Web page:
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Spare Change October 2018

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Recently, two stories of public shaming have made headlines.  One man well known and the other not. The first was Geoffrey Owens who was working at Trader Joe’s in New Jersey when a woman snapped a picture and posted it online.  He is an actor formerly on The Cosby Show. He was publicly shamed for a moment, before scores of people turned to support the actor. The   other man was a man that was shaving on the train when, again, his picture was posted online to shame him.  It was then found out that this man was homeless and was given a train ticket by his brother to go stay with another family member. He wanted to look presentable, so he was shaving in public on a train. Neither of these men should have been made to feel bad for their predicament.  I read these stories and felt lachrymose. I have had the same feeling when the website “People of Walmart” came out to shame individuals that looked or acted strange in Walmart. I just don’t see why we must shame people, especially if they are downtrodden.

As Christians, we should never publicly or privately shame someone.  Our attitude should be one of humility and love toward our fellow image bearers.  Look at Paul’s advice in Philippians 2: 3-8, “Do nothing from selfish ambition or conceit, but in humility count others more significant than yourselves.  Let each of you look not only to his own interests, but also to the interests of others. Have this mind among yourselves, which is yours in Christ Jesus, who, though he was in the form of God, did not count equality with God a thing to be grasped, but emptied himself, by taking the form of a servant, being born in the likeness of men. And being found in human form, he humbled himself by becoming obedient to the point of death, even death on a cross.”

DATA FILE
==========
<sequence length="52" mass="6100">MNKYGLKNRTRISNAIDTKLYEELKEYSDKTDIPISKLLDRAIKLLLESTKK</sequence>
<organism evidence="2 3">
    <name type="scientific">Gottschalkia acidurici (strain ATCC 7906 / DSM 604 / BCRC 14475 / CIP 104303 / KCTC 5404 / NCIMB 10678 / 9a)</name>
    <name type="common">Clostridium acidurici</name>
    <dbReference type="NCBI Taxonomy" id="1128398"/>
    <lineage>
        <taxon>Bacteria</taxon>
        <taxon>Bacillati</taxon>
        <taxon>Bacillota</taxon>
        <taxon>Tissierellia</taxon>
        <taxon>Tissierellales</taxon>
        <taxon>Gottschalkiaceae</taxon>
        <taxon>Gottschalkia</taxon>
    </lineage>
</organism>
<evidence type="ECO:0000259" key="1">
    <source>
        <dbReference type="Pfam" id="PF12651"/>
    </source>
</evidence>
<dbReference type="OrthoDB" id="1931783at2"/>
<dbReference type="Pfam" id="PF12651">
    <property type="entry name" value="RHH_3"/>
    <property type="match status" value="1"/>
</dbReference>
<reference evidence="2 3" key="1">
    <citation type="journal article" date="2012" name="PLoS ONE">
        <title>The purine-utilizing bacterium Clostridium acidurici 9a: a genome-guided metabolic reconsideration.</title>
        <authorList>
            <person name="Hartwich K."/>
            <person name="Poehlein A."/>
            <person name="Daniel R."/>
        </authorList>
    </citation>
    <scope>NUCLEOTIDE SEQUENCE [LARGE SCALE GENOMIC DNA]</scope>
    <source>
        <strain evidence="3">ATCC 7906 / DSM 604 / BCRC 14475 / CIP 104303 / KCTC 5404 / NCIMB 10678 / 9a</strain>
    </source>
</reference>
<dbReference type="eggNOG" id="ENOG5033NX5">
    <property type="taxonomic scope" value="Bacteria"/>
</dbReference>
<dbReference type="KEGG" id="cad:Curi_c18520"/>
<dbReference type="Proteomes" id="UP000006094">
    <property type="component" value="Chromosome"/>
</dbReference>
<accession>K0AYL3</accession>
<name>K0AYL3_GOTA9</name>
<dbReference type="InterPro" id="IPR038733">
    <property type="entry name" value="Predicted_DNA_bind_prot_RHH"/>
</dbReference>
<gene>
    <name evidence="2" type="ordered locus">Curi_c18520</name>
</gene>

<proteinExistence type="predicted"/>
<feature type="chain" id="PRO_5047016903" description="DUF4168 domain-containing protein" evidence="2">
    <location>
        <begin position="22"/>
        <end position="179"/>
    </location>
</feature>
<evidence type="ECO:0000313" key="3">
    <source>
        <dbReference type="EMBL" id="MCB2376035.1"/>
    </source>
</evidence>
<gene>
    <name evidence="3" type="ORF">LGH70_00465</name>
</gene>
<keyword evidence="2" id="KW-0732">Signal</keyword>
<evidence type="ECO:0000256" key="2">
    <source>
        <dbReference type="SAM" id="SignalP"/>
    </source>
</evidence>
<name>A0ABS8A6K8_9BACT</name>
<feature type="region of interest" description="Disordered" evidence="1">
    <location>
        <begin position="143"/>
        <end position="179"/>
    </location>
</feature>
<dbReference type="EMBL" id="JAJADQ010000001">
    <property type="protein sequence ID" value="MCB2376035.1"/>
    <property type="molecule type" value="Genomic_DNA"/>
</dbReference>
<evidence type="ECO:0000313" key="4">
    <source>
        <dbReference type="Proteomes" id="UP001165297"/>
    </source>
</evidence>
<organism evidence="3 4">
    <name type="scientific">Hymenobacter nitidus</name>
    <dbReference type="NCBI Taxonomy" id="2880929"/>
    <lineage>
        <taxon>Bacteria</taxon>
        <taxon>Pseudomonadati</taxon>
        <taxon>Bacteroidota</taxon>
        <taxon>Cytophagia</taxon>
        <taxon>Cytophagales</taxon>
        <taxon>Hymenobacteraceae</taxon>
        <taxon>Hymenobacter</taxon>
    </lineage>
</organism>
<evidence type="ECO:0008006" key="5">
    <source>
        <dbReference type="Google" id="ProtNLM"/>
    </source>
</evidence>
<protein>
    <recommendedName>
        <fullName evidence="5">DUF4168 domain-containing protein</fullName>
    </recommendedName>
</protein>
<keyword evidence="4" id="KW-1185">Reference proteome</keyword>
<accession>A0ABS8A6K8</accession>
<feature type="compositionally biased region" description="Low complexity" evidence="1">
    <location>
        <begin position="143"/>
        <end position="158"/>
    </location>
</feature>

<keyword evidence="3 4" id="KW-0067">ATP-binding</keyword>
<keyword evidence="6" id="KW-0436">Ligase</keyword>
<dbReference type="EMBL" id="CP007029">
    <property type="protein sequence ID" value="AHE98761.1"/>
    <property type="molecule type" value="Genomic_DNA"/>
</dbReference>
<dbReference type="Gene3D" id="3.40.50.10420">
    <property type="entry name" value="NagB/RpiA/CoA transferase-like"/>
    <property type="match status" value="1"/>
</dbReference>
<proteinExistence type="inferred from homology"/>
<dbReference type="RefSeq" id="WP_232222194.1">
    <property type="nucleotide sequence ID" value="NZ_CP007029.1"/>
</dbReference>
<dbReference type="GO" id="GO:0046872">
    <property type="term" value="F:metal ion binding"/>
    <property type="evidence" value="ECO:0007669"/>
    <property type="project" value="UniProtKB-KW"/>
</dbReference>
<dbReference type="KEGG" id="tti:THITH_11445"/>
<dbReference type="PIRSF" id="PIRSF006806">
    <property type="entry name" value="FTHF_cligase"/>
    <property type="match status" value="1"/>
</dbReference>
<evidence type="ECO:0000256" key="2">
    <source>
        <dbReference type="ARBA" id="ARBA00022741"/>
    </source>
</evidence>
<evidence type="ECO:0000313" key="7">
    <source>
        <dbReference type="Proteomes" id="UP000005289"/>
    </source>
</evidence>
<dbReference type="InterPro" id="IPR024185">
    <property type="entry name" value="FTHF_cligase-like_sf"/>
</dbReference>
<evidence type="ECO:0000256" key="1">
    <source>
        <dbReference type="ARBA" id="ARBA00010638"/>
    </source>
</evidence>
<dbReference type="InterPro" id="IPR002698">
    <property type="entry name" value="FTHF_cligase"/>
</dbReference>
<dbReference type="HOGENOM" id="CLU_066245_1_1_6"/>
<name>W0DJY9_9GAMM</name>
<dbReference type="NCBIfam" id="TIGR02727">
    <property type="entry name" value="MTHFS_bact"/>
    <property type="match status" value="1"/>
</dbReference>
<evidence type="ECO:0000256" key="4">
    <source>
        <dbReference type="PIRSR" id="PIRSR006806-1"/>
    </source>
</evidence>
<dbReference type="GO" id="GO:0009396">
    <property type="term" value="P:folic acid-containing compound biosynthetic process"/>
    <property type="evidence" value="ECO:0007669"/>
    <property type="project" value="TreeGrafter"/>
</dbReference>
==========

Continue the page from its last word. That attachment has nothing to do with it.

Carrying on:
I love how Paul tells us to count others more significant than ourselves, this is how we should look at other people.  If we see them through the lens of humility, as more important than us, it will be easy to love and serve others. Our mind should not be like the world, rather we are encouraged to have the mind of Christ.  I don’t think Christ would think that the “People of Walmart” is a funny site. I try not to take myself or life too seriously, but I find it hard to believe that God would approve of such mockery of His beloved creation.  Each person has been crafted by God to bear His image, this is the distinction between us and all the other animals on the earth. We bear God’s image, this should mean something to us. So, when we see a poor soul that's unkept or dressed poorly or has a physical or mental issue we should not laugh, rather we should see them as God sees them---as a precious creation.

Our example for this humble mindset is Christ.  Paul tells us that Jesus, who is God, did not claim His rights as sovereign ruler of the universe.  He didn’t command that we bow before Him. He didn’t stand in front of us adored in all His glory and splendor. Instead He emptied Himself and came to us as a servant.  Born into humanity so He could be like us, and then doing the most sacrificial thing He could ever do; He died on the cross for us. What if Christ looked at us as we look at others?  What if He judged us for our hardships and bad choices? What if He looked down on our slobbish behavior or our propensity for idols? Christ refused to do that, instead He empathized with us, became like us and died for us.

This is the ultimate example of humility and one we need to keep in mind before we laugh at another human being. Of course, I like to have fun and don’t mind some good-natured kidding, but there must be a limit.  We need to be able to tell the difference between joking with our buddies and really making fun of someone in a hurtful way. We must learn to see everyone as Christ sees them, which means learning to serve them. One easy way to serve someone is to pray for them.  If you find yourself making fun of someone, even in your mind, start praying for them. This will train your mind to see them as God sees them. Also, give them the benefit of the doubt. You don’t know their situation, so don’t judge them for things you don’t know about.  Then if you have the opportunity, get to know them. You never know how interesting or amazing they might be. Finally, find ways to share the gospel with them. Remember Jesus died for them and the only difference between you and them is the gospel.